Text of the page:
From the Owl I went to another difficult, but astounding subject, m101, the great Pinwheel Galaxy just off the Big Dipper’s handle. This is notoriously hard to see visually, but the spiral structure, while subtle is easily seen – especially in the longer exposures near the end of this video.

M81 is best known, perhaps,a s the companion of M82. The two galaxies are fairly near to one another – and to us (11 million light years) and both can be seen int he same binocular field of view. They are quite different. M81 is a bright spiral – however, the spiral structure takes alot of exposure to bring out and only becomes apparent inthe second half of this video.

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OK, I wasn’t born yesterday, and the number of scopes I’ve owned and used extensively is well over 100, so why am I getting excited about  a cheapy version of a SCT “go to?”

SE6 after an enjoyable first hour of exploring the universe through the clouds and cold.

And I guess the answer is it just proved itself to be a very acceptable performer optically and electronically – and for my particular needs at this particular stage in my life, it’s a very good fit. Of course there are better optics available – and in a modern SCT.  But the combination of my old eyes, plus what I expect out of an astronomy experience, plus price, ease of use, and ease of transport and set up makes this little scope hard to beat. It is just what I was hoping it would be.

It arrived late yesterday afternoon from Amazon.com in one big box and was simple to unpack and set up – but it was raining of course – freezing rain. So I read the manual. Even though I was pretty familiar with the system from past experience,  I needed a refresher. I put some batteries in the scope and played a little to get the feel of it, pumping in my latitude and longitude, a one-time thing –  and I decided that the two-star alignment would work best for me because I know the stars – I don’t need the scope to pick them for me – and because I planned to use it on the deck where only about 40 percent of the sky is available to me, so stars the little sand brain choose would likely be behind a tree or house that it didn’t know was there. Then I went to bed with not much hope of using it in the morning.

But I was wrong. I awoke around 3:30 am and when I peeked out the bedroom window, there was Mars & Company screaming for me to come out. Without getting dressed I went down stairs and put the scope out the sliding glass doors onto the deck to cool down. Then I relaxed, put on some long underwear and made some tea. By 4 am I was entering the time and date and choosing Arcturus for my first alignment star. Of course I hadn’t had a chance to align the red dot finder, but it wasn’t that far off. A little scrolling brought the orange brilliance of Arcturus into a 32mm Plossl (46X and a tad over one degree FOV I suspect.) I then choose Vega and through  a hole in the clouds, found it, though by this time Arcturus had been smothered.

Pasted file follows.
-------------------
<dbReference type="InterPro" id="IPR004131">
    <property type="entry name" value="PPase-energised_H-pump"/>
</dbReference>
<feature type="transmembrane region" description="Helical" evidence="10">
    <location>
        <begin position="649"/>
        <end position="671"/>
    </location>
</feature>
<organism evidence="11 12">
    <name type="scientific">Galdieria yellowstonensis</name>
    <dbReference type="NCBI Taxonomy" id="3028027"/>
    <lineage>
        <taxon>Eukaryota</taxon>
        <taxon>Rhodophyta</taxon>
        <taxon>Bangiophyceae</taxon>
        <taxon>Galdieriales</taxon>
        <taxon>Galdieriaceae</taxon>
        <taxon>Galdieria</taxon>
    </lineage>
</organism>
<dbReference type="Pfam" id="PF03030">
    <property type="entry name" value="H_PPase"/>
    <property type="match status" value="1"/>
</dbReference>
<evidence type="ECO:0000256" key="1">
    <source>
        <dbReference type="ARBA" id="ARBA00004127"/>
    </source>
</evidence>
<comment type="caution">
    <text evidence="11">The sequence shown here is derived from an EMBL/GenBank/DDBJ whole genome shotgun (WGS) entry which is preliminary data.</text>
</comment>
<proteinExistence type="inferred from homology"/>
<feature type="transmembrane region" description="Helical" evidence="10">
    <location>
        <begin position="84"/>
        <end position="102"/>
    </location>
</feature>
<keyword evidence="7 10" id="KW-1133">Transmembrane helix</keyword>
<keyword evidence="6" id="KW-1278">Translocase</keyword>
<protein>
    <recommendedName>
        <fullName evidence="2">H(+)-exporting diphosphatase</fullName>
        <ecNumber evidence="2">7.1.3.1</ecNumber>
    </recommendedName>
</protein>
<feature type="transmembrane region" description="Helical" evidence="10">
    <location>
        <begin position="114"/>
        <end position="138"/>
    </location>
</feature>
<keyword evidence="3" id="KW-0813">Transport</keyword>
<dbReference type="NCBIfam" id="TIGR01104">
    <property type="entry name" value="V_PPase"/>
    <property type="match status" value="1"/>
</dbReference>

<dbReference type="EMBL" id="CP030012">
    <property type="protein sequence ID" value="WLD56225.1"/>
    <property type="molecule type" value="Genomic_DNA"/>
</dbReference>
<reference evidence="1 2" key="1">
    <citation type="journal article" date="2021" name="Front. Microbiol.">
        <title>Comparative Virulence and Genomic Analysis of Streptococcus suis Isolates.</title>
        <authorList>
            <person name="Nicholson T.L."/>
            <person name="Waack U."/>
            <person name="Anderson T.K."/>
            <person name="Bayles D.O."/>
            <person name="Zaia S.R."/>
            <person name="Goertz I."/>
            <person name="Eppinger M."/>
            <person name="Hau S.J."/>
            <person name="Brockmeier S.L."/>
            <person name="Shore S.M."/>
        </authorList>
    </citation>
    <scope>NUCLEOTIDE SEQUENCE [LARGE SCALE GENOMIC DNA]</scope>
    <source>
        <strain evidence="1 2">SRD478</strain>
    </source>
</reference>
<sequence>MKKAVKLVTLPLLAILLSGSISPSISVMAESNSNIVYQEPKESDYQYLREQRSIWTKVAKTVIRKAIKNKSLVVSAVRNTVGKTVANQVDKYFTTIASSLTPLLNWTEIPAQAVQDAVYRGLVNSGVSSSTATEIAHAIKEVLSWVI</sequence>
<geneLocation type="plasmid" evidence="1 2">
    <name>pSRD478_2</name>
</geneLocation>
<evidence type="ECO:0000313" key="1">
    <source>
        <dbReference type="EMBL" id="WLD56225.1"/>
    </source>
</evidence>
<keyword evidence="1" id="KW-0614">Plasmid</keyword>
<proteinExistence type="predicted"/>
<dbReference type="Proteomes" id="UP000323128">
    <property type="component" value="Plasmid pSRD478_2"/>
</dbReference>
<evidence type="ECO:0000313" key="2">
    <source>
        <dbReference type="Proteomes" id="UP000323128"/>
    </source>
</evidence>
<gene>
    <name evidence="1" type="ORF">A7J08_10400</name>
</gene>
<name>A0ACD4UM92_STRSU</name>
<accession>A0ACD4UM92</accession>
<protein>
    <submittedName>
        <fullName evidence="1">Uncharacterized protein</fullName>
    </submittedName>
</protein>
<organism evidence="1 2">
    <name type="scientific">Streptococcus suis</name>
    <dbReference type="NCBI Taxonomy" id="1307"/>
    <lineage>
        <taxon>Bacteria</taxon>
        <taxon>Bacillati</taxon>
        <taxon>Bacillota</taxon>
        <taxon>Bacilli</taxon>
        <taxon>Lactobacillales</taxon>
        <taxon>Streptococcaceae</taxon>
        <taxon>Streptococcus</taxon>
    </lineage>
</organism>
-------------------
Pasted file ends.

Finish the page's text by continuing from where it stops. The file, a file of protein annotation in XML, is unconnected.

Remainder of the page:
Did I mention the bright stars that beckoned me were  in a  sucker hole? If not, you now know the derivation of that term – they sucked me right out into the 30-degree night – had me walking gingerly, as flat-footed as possible, over a deck that had  a fresh dusting of snow on it. And yes, there were clouds moving fairly quickly across the stars, covering a significant percentage of the sky at any given moment. That’s why the first “go to” failed. I tried for M57 and immediately found it covered. It may have been barely visible, but I thought this is a silly choice for these conditions and 46X. So I went to M3 which was in the open at the moment – and darned if it didn’t put it pretty much in the center of that 32mm eyepieces – and I loved it! Well, loved it for the next 30 seconds before the clouds took over again.

But I pulled up my observing chair and started going through my small collection of cheap Plossls – nothing fancy here – that I had put in the eyepiece tray/spreader  – the 25mm Plossl that came with it, plus a 20, 15, and 10 of mixed heritage that came out of the box of long-ignored eyepieces. I never did try the 10 – nor the barlow. I just didn’t get the conditions and I was too enthralled with the view of M3 followed by M5 to want to fool around with changing eyepieces. I was comfortable sipping my tea and enjoying the sights both in the scope and with my naked eye. Passing clouds can be fun sometimes, first revealing, then hiding, then revealing again.

My last target was Mizar and while it didn’t place it dead center, it certainly worked – and the view was surprisingly sharp. I mean, classic, bullet-hole stars as long as I placed my head directly over the eyepiece. ( I don’t know if this is a symptom of old age, SCT optics, or the particular  Plossls I was using, but getting your head position just right sure does make the difference between flaring stars and good crisp ones. )  In any event, I used Mizar to do at least a rough alignment on the red dot finder.